Dental Disease...It's more than bad breath
Does your pet have smelly breath? Have you stopped letting them give you kisses because it's so bad? When they are in your face does it make your eyes water? Then your pet may have dental disease. In pets with dental disease that smell can be caused by harmful bacteria. That bacteria can affect more than just your pet's breath. It can affect your pet's overall health too.
What Causes Dental Disease
Dental disease starts when a film of bacteria called plaque forms on your pet's teeth. If left on the teeth long enough that plaque can harden and form tartar or calculus. Plaque can be removed by brushing your pet's teeth but once it has become calculus it is much harder to remove. It requires a professional cleaning here at the hospital to remove the calculus.
Not only does the bacteria stick to the teeth but it can also get under the gumline and cause periodontal disease. Periodontal disease includes gingivitis (red and swollen gums) and periodontitis (loss of bone and soft tissue around the teeth). Periodontal disease is painful to your pet. You may notice changing in their eating habits like not wanting to chew on both sides of their mouth or not eating their hard food any more. When periodontal disease is left untreated it can cause lead to tooth loss as well.
When dental disease is severe enough the bacteria can also get into your pet's bloodstream and travel throughout their body. This can cause damage to their heart, kidneys and liver.
How to Prevent Dental Disease
Like with people each pet is different. And like with people some pets develop plaque quicker than others. Some pets never have their teeth brushed and never need a dental cleaning. Others will need their teeth brush everyday and still need a dental cleaning every 6 months.
The best thing you can do to slow down the progression of dental disease is brush your pet's teeth everyday. Dental treats like Science Diet T/D or chews like Enzadent Chews can help as well.
Eventually most pets will need a dental cleaning here at the hospital. The ideal time to have their teeth professionally cleaned is before we are seeing signs of periodontal disease. Once periodontal disease has started tooth loss and oral surgery are more likely to be needed.
We use a scale of 1 to 4 to grade the progression of dental disease in your pet. The higher the grade is the more advanced your pet's dental disease has progressed.
Grade 1: mild plaque, no pockets (areas where the gum is not snug around the teeth. Bacteria accumulates there and damages the teeth and supportive tissue. These pockets can get bigger if left untreated), no inflamed gingiva, no bone loss.
Grade 2: Plaque on incisors and canine teeth, pocket forming less than 25%, mild bone loss.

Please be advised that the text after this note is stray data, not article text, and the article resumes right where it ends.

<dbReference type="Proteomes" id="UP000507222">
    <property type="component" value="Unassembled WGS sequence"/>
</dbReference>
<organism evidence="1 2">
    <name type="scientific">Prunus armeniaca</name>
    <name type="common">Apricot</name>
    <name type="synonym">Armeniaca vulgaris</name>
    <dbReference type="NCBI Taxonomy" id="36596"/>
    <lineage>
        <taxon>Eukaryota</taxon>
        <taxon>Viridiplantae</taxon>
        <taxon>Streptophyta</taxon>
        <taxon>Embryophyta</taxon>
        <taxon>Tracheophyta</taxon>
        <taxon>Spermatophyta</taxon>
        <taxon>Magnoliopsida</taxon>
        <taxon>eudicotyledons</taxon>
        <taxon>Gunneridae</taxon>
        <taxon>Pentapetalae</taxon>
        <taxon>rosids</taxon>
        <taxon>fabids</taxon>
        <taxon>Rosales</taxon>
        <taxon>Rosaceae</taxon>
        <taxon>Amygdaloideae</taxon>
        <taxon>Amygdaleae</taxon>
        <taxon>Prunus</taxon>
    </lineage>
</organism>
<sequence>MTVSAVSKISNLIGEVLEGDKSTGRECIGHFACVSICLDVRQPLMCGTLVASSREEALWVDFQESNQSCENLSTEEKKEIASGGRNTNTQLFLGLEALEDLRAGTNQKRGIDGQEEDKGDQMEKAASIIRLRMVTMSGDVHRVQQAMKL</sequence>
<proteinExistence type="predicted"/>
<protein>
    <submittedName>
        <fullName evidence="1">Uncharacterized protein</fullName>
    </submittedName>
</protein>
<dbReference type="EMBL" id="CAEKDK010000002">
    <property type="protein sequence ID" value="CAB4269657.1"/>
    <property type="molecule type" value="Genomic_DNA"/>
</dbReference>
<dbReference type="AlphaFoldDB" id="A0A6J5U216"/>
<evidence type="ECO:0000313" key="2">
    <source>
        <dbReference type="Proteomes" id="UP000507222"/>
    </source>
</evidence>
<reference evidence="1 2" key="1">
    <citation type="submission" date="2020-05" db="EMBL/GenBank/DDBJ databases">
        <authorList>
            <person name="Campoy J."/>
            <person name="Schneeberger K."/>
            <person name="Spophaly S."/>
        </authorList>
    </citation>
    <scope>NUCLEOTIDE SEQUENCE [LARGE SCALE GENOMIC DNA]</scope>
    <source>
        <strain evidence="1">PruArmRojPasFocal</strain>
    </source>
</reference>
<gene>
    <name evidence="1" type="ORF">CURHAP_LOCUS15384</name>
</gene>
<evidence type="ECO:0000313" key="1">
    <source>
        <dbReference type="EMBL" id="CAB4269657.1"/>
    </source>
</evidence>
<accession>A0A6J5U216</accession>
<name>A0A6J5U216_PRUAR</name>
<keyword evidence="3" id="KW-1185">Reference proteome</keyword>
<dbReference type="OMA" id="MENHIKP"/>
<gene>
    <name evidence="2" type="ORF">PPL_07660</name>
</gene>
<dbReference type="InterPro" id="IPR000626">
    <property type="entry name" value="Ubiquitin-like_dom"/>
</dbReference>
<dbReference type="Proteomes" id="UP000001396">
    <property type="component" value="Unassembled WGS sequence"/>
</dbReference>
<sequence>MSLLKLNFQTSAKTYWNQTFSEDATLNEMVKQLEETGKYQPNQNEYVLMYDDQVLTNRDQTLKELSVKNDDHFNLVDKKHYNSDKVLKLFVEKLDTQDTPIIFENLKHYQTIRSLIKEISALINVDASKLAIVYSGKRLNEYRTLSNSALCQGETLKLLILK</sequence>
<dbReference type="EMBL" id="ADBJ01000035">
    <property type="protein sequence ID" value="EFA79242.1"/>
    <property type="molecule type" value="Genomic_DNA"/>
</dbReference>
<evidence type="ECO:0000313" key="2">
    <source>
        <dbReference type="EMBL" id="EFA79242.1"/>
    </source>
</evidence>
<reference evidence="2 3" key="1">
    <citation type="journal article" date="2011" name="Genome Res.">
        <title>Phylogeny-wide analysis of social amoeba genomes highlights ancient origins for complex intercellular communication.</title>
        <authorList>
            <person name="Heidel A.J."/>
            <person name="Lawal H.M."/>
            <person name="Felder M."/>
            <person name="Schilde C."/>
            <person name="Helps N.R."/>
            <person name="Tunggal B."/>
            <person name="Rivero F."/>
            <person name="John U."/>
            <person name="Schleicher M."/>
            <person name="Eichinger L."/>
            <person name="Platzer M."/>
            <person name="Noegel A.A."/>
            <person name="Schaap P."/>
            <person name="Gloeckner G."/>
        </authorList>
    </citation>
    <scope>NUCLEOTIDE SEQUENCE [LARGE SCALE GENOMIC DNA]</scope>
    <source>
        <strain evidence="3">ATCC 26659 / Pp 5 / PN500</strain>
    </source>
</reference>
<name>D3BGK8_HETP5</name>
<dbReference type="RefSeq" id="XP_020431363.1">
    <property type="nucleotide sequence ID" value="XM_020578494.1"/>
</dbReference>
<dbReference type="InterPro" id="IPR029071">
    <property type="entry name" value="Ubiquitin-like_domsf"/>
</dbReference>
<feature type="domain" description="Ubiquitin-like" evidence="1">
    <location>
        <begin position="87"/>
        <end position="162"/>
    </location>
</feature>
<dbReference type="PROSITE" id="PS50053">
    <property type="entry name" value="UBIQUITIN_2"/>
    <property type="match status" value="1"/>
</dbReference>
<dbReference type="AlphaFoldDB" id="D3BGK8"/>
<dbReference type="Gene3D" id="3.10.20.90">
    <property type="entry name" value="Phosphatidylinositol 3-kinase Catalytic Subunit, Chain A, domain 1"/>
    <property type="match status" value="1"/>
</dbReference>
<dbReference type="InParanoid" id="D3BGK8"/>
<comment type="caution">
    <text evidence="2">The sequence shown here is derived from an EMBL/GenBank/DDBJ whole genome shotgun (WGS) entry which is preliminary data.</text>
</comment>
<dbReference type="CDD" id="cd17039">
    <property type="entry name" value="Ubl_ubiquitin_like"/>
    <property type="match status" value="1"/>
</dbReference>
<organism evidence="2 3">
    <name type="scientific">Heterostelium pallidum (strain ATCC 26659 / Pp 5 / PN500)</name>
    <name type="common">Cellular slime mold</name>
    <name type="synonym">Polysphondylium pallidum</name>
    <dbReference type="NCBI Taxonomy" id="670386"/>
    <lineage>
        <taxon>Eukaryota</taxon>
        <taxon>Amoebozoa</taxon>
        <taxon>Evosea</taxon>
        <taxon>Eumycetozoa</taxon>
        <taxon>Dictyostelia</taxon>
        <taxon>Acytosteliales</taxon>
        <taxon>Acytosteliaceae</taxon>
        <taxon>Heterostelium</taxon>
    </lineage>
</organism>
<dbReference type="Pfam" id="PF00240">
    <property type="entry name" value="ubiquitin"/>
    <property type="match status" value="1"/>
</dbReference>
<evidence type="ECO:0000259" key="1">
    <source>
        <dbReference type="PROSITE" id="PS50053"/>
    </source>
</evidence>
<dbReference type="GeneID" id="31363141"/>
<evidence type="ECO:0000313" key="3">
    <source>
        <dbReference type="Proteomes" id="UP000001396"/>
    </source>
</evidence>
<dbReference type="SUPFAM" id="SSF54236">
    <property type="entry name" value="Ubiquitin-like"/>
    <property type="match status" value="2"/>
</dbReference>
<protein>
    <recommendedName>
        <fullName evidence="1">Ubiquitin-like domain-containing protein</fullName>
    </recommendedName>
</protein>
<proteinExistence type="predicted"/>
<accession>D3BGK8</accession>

Grade 3: Calculus, deepening pockets (>25%), extensive bone reduction.
Grade 4: Extensive calculus, severe inflammation of gingiva, deep pockets (>50%), severe bone and gum loss.
What Happens During a Cleaning
- Step One: The first step will be doing bloodwork to make sure your pet is healthy for anesthesia. The doctor will be looking to see if there are anything abnormal on your pet's bloodwork that would put them at any increased risk during the dental cleaning.
- Step Two: The day of the dental cleaning we place an IV catheter and administer IV fluids for the duration of the cleaning. The catheter provides a port should we need to administer any medication during the dental cleaning. The fluids help keep your pet hydrated and allows for correction of blood pressure. Your pet will also be placed on a water blanket to keep them warm while they are under anesthesia.
- Step Three: While one nurse is cleaning your pets teeth a second nurse will be monitoring your pet's vital signs. They will monitor your pet's heart rate and oxygenation level, their blood pressure and temperature.
- Step Four: The first nurse will clean your pet's teeth using an ultra sonic scaler to remove the plaque and tartar. If your pet has any teeth that are damaged the nurses may need to take a dental radiograph so the doctor can see if the tooth needs to be extracted. Once the doctor has reviewed the radiographs they will extracted any teeth that are no longer healthy. Once the tartar is removed, and any teeth extracted, the nurse will polish the teeth. Finally they will apply Oravet: a sealant that will protect your pet's teeth from plaque. We take before and after pictures so you can see how much cleaner your pets mouth looks after the cleaning.
- Step Five: After the cleaning your pet will be monitored as they wake up from anesthesia. We will call and/or text you (with an "I'm awake" picture) when your pet is awake to let you know how everything went. You can pick them up the same day at the pre-schedule discharge appointment time.
- Step Six: We need to see your pet back for a courtesy check in 10 days to see how they are doing after their dental cleaning. At that time we will demonstrate how to brush your pet's teeth, if you are not doing that already. Then a 4-6 months courtesy check.
Grade 4 Dental Disease before cleaning
Same side after the cleaning. Notice the patient had a number of teeth extracted. The owner reports their pet is acting much better after the cleaning and they appreciate the value of the procedure.
Dental disease is more than bad breath. It can affect your pet's overall health and their quality of life.